Review: "Dynamics AX Performance Optimization Guide"
I hope everyone is doing well this fine Friday! I wanted to spend time today, giving you my insights into a recently published book. That being the title of "Dynamics AX Performance Optimization Guide."
First let me say that the depth on the database & query optimization that is given within the pages of this book is worth the purchase. The focus around optimizing the database, for sure is the right focus. I would say, in the field, 80% of the performance issues I've ran across relate directly to a Dynamics AX instance SQL Server. Further, 60-70% of these performance issues identified, usually relate back to indexes. This could be anything from missing indexes, or not having indexes properly configured and covering for where clauses of select statements.
This book goes into good detail around specific settings, how to trace down resource bottlenecks for a Dynamics AX database and more. It goes into the most commonly used Dynamic Managed Views (DMVs). Further it makes a solid attempt actually on trying to address the virutalization side of performance as it relates to Dynamics AX. Wait types, addressing blocking and other such common performance issues are well addressed in this book.
Now that being stated, like all reviews it can't all be good. You can tell that both Martin Zhen & Daniel Liao have spent time in the trenches chasing down resource vampires. Still even with my recommendation of buying this book already, it lacks in several area's.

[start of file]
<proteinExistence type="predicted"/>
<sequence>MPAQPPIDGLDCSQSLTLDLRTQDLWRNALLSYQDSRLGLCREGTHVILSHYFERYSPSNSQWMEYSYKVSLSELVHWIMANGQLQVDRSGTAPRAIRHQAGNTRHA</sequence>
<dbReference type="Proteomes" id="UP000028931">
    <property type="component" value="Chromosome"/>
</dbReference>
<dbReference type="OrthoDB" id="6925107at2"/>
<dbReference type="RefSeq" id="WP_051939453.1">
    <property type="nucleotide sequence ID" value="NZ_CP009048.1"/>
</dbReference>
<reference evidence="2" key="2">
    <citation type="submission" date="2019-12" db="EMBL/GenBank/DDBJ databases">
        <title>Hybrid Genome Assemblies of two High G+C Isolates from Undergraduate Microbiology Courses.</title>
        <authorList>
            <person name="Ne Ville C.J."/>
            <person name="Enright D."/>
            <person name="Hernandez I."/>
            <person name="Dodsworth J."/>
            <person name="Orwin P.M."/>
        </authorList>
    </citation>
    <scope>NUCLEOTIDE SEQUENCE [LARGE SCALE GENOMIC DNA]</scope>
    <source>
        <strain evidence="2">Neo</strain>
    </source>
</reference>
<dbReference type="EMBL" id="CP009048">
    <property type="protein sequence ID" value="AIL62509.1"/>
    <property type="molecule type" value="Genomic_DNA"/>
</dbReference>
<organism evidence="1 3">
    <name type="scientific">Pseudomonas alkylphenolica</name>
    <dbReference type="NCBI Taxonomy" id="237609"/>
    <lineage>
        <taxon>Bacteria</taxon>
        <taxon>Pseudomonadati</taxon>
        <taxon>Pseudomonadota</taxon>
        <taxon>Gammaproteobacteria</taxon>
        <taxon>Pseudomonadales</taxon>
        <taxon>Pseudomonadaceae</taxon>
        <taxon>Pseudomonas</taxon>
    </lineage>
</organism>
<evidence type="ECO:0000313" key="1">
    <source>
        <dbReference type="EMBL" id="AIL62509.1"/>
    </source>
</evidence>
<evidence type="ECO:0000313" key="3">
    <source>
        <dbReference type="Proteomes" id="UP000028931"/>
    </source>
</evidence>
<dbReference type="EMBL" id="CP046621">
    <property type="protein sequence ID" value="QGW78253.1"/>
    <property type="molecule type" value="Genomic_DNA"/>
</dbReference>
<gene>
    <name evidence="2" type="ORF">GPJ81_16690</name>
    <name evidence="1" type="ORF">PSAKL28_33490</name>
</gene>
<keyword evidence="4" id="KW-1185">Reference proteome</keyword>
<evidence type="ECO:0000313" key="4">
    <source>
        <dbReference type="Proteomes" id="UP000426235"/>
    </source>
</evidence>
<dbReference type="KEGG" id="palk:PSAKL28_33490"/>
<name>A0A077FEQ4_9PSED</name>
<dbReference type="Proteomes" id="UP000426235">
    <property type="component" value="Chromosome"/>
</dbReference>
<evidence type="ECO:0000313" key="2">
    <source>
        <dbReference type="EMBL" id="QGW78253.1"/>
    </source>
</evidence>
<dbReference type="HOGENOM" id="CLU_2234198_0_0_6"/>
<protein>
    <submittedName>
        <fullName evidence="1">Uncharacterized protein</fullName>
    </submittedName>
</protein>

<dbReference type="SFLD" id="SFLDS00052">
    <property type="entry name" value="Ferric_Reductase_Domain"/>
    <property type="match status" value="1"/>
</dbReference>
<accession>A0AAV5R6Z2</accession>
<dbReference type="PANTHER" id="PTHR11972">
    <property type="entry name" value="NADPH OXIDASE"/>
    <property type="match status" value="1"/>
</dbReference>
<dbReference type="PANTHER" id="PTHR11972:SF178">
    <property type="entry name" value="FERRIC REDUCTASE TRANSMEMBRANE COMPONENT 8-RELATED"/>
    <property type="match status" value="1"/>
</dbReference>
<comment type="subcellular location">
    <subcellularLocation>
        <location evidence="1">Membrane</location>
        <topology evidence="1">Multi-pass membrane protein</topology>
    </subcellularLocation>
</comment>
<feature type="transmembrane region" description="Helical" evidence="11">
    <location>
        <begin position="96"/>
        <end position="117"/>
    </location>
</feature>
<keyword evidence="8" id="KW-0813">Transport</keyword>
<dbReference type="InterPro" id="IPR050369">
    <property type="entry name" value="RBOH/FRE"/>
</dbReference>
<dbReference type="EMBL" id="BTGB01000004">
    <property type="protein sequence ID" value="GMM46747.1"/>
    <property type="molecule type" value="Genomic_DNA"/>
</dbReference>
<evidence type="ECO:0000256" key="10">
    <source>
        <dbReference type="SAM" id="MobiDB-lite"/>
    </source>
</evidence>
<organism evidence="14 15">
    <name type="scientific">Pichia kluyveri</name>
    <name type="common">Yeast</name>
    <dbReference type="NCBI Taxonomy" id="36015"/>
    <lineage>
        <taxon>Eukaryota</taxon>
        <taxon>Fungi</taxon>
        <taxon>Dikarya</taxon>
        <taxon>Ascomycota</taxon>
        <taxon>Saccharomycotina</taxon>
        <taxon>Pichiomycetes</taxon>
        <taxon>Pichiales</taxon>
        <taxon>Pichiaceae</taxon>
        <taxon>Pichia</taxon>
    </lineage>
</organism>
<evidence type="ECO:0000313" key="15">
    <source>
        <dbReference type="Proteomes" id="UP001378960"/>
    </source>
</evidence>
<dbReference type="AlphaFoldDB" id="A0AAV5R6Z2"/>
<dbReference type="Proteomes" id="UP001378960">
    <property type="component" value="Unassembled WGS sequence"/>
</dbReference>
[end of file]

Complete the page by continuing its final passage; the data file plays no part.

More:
First, section 3.11 on page 102 titled "Offload Reporting (SSRS)" is a mere nod at the point of reporting and it's impact around performance. It's a single paragraph, that honestly should have just been left off. There is no depth to this point, and it adds little value to the reader wanting to understand this very important topic.
Finally, it lacks in the focus of performance making use of SQL Server 2012 can bring, and further with it's Always On technology. I would also like to have seen mention around InformationSource. I realize however you can't cover every topic around performance or the book would be about 10 times the size that it currently represents.
Final verdict on this book, 3 out of 5 stars. It's for sure got some really great nuggets of information. It's not just for administrator / DBA / consultant types either. It would benefit well that a Dynamics AX developer, read and understand the contents of this book. It would help them in being able to grasp what their code is doing to the actual underlying data layer from X++ code. Further, helping put forth the practice of using the trace parser when developing anything for Dynamics AX.
Well that is all for this review, many thanks to Martin Zhen & Daniel Liao for completing a very nice book, that helps address and give insight on the majority of where performance issues live - The Dynamics AX Database!Til Next Time!